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June 12, 2024

Lawsuit highlights institutional racism

By STEPH SAXTON | October 23, 2014

In 1783, Belinda Royall sued for reparations after surviving the Middle Passage and 50 years of slavery. She was given 15 pounds as compensation. This was far from a complete loss, since it was the first time a court had agreed that racist mistreatment of black individuals in America deserved reparations. Now a new litigation, over 200 years later, has come to light.

The Brown vs. Board of Education case — declaring “separate but equal” arrangements unconstitutional — was in 1954. This year, which marks the 60-year anniversary of this momentous trial, another case is rising with enough force to make our country reexamine the scar it so reluctantly revisits: the disparity in treatment between white and black Americans.

A lesbian couple recently filed a case against the Midwest Sperm Bank in Ohio that accidentally gave the couple the wrong sperm. The process of choosing a donor is expensive, time-consuming and very heavily considered. The mix-up alone is enough for a lawsuit. However, the Crambletts are going a step further by fighting for compensation for being given sperm from an African American donor, resulting in a child of a race they weren’t prepared to raise.

Mother Jennifer Cramblett says that they will have to travel away from their all-white neighborhood to get their child’s hair done, and they’re scared about the psychological toll an all-white upbringing could take on their lone black daughter. She says that she was raised around an intolerant, racist family and worries about its reaction to her daughter of color. For these reasons she wants $50,000 from the sperm bank as reparations for the inconvenience and to help relocate her family to a more diverse neighborhood.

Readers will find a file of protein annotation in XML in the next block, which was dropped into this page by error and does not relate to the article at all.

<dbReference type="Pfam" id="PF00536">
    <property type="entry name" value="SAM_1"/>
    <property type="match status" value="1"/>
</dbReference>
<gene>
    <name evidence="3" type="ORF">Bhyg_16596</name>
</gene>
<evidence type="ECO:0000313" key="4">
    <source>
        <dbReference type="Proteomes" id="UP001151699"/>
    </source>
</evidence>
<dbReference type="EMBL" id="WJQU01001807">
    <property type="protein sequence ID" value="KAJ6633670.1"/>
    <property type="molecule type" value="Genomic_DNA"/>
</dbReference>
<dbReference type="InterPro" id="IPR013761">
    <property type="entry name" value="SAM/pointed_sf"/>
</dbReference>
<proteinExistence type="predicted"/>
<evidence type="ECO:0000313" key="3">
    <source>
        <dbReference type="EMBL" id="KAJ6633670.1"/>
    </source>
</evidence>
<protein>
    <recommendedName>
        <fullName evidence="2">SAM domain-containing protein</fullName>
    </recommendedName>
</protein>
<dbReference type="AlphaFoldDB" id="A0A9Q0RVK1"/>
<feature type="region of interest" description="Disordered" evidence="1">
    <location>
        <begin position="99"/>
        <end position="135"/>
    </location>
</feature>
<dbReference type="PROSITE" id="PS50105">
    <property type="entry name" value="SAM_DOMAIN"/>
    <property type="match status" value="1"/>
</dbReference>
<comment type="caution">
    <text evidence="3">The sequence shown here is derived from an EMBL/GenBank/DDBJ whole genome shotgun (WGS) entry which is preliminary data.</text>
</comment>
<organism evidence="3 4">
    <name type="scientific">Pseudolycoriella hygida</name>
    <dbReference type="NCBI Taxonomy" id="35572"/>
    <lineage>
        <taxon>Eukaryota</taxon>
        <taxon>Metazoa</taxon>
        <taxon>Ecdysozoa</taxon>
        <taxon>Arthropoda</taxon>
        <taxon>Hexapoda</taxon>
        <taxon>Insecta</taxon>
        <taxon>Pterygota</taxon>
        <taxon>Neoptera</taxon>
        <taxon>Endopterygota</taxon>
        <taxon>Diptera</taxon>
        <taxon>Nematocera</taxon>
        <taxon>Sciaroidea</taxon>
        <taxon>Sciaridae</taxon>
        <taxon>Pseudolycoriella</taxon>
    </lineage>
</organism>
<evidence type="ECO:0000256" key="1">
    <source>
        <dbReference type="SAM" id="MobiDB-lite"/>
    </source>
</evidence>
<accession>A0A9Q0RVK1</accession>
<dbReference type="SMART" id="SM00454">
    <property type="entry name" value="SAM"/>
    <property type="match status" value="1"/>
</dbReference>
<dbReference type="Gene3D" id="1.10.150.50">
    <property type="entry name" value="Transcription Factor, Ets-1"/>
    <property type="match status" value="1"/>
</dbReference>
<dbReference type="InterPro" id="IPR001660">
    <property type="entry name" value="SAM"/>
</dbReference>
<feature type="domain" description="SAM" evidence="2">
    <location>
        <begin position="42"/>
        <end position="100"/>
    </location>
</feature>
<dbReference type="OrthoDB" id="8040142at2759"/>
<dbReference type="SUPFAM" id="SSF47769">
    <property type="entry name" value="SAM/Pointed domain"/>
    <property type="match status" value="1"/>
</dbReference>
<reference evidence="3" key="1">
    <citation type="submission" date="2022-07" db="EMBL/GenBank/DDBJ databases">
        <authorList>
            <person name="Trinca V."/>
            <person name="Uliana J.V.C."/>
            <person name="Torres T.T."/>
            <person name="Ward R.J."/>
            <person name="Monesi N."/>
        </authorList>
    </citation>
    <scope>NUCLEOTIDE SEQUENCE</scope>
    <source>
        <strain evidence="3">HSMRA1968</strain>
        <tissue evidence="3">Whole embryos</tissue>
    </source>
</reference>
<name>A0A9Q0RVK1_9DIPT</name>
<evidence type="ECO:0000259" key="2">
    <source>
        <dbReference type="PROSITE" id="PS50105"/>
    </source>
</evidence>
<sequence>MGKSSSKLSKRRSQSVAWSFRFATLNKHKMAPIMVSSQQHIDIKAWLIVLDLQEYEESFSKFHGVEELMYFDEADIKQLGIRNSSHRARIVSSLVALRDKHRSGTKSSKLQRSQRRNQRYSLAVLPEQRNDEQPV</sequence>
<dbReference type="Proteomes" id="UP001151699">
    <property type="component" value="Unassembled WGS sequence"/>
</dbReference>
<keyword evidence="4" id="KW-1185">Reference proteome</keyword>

If the court rules that Cramblett is due her requested compensation, they are agreeing that her daughter of color will receive different and lesser treatment and that the introduction of a black member to an otherwise white family is an inconvenience worthy of compensation.

While Cramblett received backlash accusing her of being racist, she is merely communicating what most of the country refuses to admit — that raising black children is different than raising white ones, and black children face a future of lesser treatment. This case doesn’t argue that Cramblett sees the world as “colorless” and just wants the sperm bank to pay for their mistake. Instead, the case argues that yes, people have different skin tones and should be treated accordingly.

Furthermore, Cramblett is not suing for the blunder of the sperm bank. She is suing for compensation for being given this “other” treatment without asking for it. If she receives reparations, what will this mean for people of color across the country? How will this affect the precedent for future race-driven court cases? How will this affect the notion that integration is progress if a lone black child surrounded by white kids, even in a privileged neighborhood, is deemed negatively affected by their living situation by the state?

This case will drive the court and (hopefully) the rest of America to reevaluate how our institutions work for some and not others and what a good living environment is for different races.

Steph Saxton is a freshman Writing Seminars and Political Science double major.

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